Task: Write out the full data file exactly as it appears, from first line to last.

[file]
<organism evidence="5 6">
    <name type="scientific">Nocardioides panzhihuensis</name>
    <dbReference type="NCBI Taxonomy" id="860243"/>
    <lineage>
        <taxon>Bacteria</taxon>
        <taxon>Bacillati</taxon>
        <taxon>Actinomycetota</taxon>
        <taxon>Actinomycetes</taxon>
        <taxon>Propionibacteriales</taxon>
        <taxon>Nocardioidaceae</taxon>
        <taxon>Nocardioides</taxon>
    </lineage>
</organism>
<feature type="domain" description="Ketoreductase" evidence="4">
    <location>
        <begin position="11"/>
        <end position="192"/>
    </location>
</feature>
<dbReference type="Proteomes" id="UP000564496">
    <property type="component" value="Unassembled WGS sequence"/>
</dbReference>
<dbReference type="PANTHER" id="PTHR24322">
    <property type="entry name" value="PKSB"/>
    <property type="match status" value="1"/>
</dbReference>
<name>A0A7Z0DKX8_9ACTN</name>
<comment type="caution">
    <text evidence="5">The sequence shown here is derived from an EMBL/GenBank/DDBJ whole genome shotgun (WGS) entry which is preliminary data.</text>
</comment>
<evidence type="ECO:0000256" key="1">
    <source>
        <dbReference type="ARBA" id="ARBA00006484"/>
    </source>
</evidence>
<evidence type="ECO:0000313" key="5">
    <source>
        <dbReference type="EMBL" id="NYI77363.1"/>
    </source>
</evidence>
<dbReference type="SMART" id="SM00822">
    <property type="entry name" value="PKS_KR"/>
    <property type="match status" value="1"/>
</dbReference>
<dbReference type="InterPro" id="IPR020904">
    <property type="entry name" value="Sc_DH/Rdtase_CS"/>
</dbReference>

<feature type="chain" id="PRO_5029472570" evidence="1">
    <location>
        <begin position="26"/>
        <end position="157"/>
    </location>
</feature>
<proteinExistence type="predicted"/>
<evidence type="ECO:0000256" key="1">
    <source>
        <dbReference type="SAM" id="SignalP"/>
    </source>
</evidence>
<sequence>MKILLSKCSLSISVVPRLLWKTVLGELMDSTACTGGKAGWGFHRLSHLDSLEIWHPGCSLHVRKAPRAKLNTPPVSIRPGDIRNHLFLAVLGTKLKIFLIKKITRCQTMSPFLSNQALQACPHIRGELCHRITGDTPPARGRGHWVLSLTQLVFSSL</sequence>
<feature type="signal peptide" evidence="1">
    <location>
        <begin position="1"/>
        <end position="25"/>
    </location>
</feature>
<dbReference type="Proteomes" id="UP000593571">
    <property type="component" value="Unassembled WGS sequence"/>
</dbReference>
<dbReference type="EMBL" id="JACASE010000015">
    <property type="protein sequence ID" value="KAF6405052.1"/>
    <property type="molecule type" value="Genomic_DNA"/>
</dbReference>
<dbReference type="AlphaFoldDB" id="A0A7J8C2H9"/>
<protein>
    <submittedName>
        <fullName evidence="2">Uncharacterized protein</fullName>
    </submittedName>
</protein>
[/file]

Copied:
<organism evidence="5 6">
    <name type="scientific">Nocardioides panzhihuensis</name>
    <dbReference type="NCBI Taxonomy" id="860243"/>
    <lineage>
        <taxon>Bacteria</taxon>
        <taxon>Bacillati</taxon>
        <taxon>Actinomycetota</taxon>
        <taxon>Actinomycetes</taxon>
        <taxon>Propionibacteriales</taxon>
        <taxon>Nocardioidaceae</taxon>
        <taxon>Nocardioides</taxon>
    </lineage>
</organism>
<feature type="domain" description="Ketoreductase" evidence="4">
    <location>
        <begin position="11"/>
        <end position="192"/>
    </location>
</feature>
<dbReference type="Proteomes" id="UP000564496">
    <property type="component" value="Unassembled WGS sequence"/>
</dbReference>
<dbReference type="PANTHER" id="PTHR24322">
    <property type="entry name" value="PKSB"/>
    <property type="match status" value="1"/>
</dbReference>
<name>A0A7Z0DKX8_9ACTN</name>
<comment type="caution">
    <text evidence="5">The sequence shown here is derived from an EMBL/GenBank/DDBJ whole genome shotgun (WGS) entry which is preliminary data.</text>
</comment>
<evidence type="ECO:0000256" key="1">
    <source>
        <dbReference type="ARBA" id="ARBA00006484"/>
    </source>
</evidence>
<evidence type="ECO:0000313" key="5">
    <source>
        <dbReference type="EMBL" id="NYI77363.1"/>
    </source>
</evidence>
<dbReference type="SMART" id="SM00822">
    <property type="entry name" value="PKS_KR"/>
    <property type="match status" value="1"/>
</dbReference>
<dbReference type="InterPro" id="IPR020904">
    <property type="entry name" value="Sc_DH/Rdtase_CS"/>
</dbReference>

<feature type="chain" id="PRO_5029472570" evidence="1">
    <location>
        <begin position="26"/>
        <end position="157"/>
    </location>
</feature>
<proteinExistence type="predicted"/>
<evidence type="ECO:0000256" key="1">
    <source>
        <dbReference type="SAM" id="SignalP"/>
    </source>
</evidence>
<sequence>MKILLSKCSLSISVVPRLLWKTVLGELMDSTACTGGKAGWGFHRLSHLDSLEIWHPGCSLHVRKAPRAKLNTPPVSIRPGDIRNHLFLAVLGTKLKIFLIKKITRCQTMSPFLSNQALQACPHIRGELCHRITGDTPPARGRGHWVLSLTQLVFSSL</sequence>
<feature type="signal peptide" evidence="1">
    <location>
        <begin position="1"/>
        <end position="25"/>
    </location>
</feature>
<dbReference type="Proteomes" id="UP000593571">
    <property type="component" value="Unassembled WGS sequence"/>
</dbReference>
<dbReference type="EMBL" id="JACASE010000015">
    <property type="protein sequence ID" value="KAF6405052.1"/>
    <property type="molecule type" value="Genomic_DNA"/>
</dbReference>
<dbReference type="AlphaFoldDB" id="A0A7J8C2H9"/>
<protein>
    <submittedName>
        <fullName evidence="2">Uncharacterized protein</fullName>
    </submittedName>
</protein>